If there is a square that you will inevitably visit if you travel to St. Petersburg it is Palace Square. In this square, the site of historical events of world importance, there is the Hermitage Museum, the General Staff Building and the Alexander Column. This architectural complex is currently one of the most visited in Russia by both national and international tourists. In this article I explain what to see and what to do in St. Petersburg’s Palace Square, one of the most beautiful squares in the world.
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0. Palace Square, the site of historical events
If the most important and central square in Moscow is Red Square, its equivalent in St. Petersburg is Palace Square, a meeting place for the city’s residents and the starting point of many sightseeing tours.
It is a pedestrian-only square with a huge esplanade of about 5.4 hectares and its architectural complex dates back to the second half of the 18th century and the first half of the 19th.
Palace Square is a UNESCO World Heritage Site and contains important historical and cultural monuments: the Winter Palace (headquarters of the Hermitage Museum), the Guards Corps Headquarters, the General Staff Building with its impressive Triumphal Arch and the Alexander Column.
Palace Square links Nevsky Avenue with the Palace Bridge and has been the site of events of global importance such as Bloody Sunday of 1905 or the October Revolution of 1917.
The square has been called Palace Square since 1766, as it is home to the Winter Palace, whose southern façade overlooks the square. Between 1918 and 1944 the square was renamed Uritsky Square in honor of Moisei Uritsky, one of the organizers of the attack on the Winter Palace in 1917. He was assassinated on August 30, 1918 at the entrance to the General Staff Building.
On this map you can see the location of the main buildings and monuments of this square and its surroundings, which I’ll tell you about next. The map also shows the restaurants I mention at the end of this article.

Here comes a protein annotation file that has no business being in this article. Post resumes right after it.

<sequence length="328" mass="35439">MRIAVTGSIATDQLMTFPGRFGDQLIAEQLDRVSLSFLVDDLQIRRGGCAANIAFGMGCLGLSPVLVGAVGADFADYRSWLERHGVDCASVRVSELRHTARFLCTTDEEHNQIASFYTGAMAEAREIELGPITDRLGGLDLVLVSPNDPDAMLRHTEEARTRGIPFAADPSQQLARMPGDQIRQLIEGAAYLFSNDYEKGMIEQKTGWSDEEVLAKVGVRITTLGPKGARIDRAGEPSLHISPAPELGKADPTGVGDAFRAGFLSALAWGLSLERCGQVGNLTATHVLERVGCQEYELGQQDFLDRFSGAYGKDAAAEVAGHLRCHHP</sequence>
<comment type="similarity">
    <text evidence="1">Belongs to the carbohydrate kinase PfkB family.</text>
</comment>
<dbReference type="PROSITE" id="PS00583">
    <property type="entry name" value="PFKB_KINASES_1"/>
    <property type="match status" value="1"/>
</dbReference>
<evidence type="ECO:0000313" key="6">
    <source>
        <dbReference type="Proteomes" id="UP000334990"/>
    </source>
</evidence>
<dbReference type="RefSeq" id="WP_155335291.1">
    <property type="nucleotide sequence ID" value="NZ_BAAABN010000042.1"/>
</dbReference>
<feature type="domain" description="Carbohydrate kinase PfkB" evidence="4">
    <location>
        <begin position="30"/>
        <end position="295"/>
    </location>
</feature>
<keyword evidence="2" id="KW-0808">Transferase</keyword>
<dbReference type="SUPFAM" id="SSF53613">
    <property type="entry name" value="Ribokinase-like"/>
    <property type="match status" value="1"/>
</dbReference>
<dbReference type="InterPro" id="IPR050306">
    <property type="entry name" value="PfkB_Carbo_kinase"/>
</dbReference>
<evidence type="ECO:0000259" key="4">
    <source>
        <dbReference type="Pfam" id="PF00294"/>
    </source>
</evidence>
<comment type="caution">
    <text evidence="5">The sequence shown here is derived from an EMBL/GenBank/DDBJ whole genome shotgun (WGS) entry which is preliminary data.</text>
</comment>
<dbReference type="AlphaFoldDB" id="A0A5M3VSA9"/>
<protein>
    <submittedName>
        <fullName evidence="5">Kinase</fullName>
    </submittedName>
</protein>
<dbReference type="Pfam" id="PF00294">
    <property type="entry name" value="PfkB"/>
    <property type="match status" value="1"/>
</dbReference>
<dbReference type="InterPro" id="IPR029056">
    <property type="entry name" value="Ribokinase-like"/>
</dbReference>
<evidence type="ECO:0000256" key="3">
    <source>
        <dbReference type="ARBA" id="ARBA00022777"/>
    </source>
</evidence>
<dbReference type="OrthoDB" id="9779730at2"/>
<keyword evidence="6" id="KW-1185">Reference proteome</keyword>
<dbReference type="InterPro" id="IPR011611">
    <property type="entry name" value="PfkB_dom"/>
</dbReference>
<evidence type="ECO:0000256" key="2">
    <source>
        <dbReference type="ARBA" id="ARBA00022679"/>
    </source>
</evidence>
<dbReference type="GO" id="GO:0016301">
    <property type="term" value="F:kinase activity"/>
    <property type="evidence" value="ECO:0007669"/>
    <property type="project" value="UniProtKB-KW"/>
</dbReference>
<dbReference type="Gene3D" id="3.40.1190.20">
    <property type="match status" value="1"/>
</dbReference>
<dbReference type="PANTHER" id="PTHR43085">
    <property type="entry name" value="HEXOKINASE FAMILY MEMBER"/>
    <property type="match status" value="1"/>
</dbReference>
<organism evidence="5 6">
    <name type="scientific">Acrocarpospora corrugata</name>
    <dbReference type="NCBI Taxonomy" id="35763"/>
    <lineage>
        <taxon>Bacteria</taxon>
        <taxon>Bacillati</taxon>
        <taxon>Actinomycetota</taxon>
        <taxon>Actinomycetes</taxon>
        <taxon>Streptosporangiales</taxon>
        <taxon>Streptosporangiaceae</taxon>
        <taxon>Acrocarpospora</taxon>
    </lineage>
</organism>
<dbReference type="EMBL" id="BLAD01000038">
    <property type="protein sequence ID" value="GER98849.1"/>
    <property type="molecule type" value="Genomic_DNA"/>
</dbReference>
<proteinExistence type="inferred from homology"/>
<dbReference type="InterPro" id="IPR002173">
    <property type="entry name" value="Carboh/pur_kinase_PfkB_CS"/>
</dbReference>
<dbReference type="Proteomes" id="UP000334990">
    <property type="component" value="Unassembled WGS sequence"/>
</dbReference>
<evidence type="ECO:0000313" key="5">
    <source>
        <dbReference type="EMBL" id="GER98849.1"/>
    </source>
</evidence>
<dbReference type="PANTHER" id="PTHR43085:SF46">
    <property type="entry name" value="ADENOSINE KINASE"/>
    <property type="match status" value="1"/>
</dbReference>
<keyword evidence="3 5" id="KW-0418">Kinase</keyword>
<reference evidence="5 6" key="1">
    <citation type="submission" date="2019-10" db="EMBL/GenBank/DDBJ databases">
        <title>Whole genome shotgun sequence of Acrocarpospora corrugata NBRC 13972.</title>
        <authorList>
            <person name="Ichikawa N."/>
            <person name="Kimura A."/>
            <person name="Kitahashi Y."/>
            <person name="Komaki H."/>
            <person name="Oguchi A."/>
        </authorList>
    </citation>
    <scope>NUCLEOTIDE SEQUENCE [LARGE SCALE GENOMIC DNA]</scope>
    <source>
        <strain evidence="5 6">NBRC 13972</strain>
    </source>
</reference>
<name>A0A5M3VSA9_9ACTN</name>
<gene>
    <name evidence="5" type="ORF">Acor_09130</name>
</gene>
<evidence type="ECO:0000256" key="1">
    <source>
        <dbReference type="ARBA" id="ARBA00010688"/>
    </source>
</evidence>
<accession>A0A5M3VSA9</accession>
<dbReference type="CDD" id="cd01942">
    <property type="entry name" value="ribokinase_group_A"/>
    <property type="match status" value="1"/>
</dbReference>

Many free tours of St. Petersburg begin in Palace Square next to the Alexander Column, for example the tour organized on the Civitatis platform.
1. The Winter Palace (1754-1762)
The oldest and most famous building in this square is the Winter Palace of the Czars (1754-1762) from which the square gets its name.
Before the construction of the Winter Palace, the space occupied by Palace Square was nothing special; it had old houses and was a rather rundown place, but with a privileged location overlooking the Neva River and Zayachy (Hare) Island with the Peter and Paul Fortress.
Construction of the Winter Palace, in the Elizabethan Baroque style, began in 1754 and was the work of Francesco Bartolomeo Rastrelli, a Russian architect of Italian origin.
From 1762 to 1904 it was the official winter residence of the Russian czars. In 1904 Nicholas II moved his permanent residence to the Alexander Palace in Tsarskoye Selo (Pushkin), 25 km southeast of St. Petersburg.
In addition, from July to November 1917 it served as a meeting place for the provisional Russian government after the abdication of the Czar during the 1917 Revolution.
The Palace consists of 3 floors, is square-shaped and has an interior patio. Its façades face the Neva River, the Admiralty Building and Palace Square where the main façade is located. It also has a garden that overlooks the Neva River and Palace Square.
In addition to the façade of the Winter Palace, it is also worth going to see from the outside the impressive Atlantes Portico of the New Hermitage Building next to the Winter Palace, but on Millionnaya Street.